A White Flower In Her Hair For A Wedding 20 Facts You May Not Know About Frangipanis (Plumeria)

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20 Facts You May Not Know About Frangipanis (Plumeria)

  1. According to Mexican mythology, the gods were born from frangipani flowers.
  2. Frangipani (Plumeria) is very rare in China and is more valuable than orchids. So, when one gives frangipani flowers to a loved one, it is the closest thing You are special, I love youWe live in a culture where personal feelings are expressed.
  3. The colorful caterpillars of Pseudosphinx Tetrio Feeds mainly on leaves Plumeria rubra (Frangipani).
  4. “Warming” oils — such as those from frangipani — are said to have a calming effect on those suffering from fear, anxiety, insomnia or tremors, according to the principles of Ayurveda, the 5,000-year-old Indian holistic science that seeks to balance. Mind, Body and Spirit.
  5. Frangipani are good hosts for dendrobium orchids.
  6. According to Vietnamese mythology, ghosts live in trees with white and fragrant flowers, including frangipani. In Vietnam and China, white is associated with death and funerals.
  7. In Hindu culture the meaning of flower Loyalty. Hindu women wear a flower in their hair on their wedding day to show their loyalty to their husbands.
  8. There is a theory that Catholic missionary priests spread frangipanis around the world while traveling. This may explain why frangipani is so popular and common in the Philippines and Thailand but very rare in China and Vietnam. While Thailand and the Philippines welcomed Christian missionaries, China and Vietnam persecuted them in the 1850s.
  9. Frangipani is considered a sacred tree in Laos and every Buddhist temple in that country has it planted in their courtyard.
  10. Frangipanis will not burn unless exposed to extreme temperatures (over 500 degrees).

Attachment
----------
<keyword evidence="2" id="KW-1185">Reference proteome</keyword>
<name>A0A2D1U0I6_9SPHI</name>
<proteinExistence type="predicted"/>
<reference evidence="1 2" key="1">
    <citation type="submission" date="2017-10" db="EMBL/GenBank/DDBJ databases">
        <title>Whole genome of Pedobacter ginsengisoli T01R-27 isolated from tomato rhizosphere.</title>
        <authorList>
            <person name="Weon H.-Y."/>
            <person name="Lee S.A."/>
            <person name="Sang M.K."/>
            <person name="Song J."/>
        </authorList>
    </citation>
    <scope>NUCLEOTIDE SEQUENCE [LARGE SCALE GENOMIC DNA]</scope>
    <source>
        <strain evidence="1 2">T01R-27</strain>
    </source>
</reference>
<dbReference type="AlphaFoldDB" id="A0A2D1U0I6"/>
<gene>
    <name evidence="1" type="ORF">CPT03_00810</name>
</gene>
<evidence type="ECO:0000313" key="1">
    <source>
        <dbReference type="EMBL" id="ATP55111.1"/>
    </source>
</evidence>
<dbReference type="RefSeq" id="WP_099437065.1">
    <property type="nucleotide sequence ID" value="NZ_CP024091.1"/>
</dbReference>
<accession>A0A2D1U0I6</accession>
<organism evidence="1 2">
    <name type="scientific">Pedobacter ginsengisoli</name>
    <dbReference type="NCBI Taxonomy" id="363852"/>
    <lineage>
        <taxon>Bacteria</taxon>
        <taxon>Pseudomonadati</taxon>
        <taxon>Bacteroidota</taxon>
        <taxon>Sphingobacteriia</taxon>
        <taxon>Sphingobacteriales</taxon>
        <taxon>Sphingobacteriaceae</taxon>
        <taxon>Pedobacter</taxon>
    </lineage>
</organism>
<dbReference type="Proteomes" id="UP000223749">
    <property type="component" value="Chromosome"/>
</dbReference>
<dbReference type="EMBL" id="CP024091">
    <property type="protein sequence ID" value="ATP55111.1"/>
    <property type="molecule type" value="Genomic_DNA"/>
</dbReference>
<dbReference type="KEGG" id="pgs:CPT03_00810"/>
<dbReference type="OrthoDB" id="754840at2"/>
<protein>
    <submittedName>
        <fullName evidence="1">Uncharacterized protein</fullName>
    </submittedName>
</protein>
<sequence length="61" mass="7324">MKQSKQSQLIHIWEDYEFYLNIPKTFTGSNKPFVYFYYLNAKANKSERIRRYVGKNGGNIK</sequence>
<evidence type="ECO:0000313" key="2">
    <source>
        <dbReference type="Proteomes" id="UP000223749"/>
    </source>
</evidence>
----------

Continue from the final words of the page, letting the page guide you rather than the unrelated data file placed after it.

11. In Caribbean cultures the leaves are used as poultices (healing poultices) for wounds and ulcers, and the latex (sap) as a liniment for rheumatism.
  12. Frangipani is also associated with love in Feng Shui.
  13. In India, the frangipani is a symbol of immortality because of its ability to produce leaves and flowers even after being pulled out of the soil. It is often planted near temples and cemeteries, where fresh flowers fall on the graves every day.
  14. Frangipani is used in Vietnam for its healing properties: the bark, mashed in alcohol, prevents skin irritation. It is also used to treat indigestion and high blood pressure, while the roots have a purgative effect on animals and the milky juice acts as an ointment for skin diseases. White flowers are used in traditional medicine to cure high blood pressure, hemophilia, cough, dysentery and fever.
  15. In Malay folklore, the scent of frangipani is associated with the vampire, Pontianak.
  16. In modern Polynesian culture, women may wear frangipani to indicate their relationship status – on the right ear if seeking a relationship and on the left if taken.
  17. Frangipani plants were once considered taboo in Thai homes because of the superstition associated with the plant’s Thai name, lantumwhich is similar to Ratam, the Thai word for grief. As a result, frangipanis are believed to bring unhappiness. However, today the flowers are presented to the Buddha as fragrant offerings and worn by Thais on special festivals such as Songkran (Thai New Year).
  18. The frangipani is the national flower of Nicaragua and is featured on some of their banknotes.
  19. The name Frangipani comes from an Italian nobleman, the Marquis Frangipani, who created a perfume used to scent gloves in the 16th century. When the frangipani flower was discovered, its natural perfume reminded people of scented gloves and hence the flower was called frangipani. Another version has it that the name Frangipani is of French origin frangipani Which is frozen milk like plumeria milk.
  20. The name Plumeria is attributed to the 17th-century French botanist Charles Plumier, who traveled to the New World documenting many plant and animal species, although author Peter Lower (The Evening Garden: Flowers and Fragrances from Dusk to Dawn; Timber Press, 2002) Plumier was not the first to describe Plumeria. That honor goes to Francisco de Mendoza, a Spanish priest who did so in 1522.

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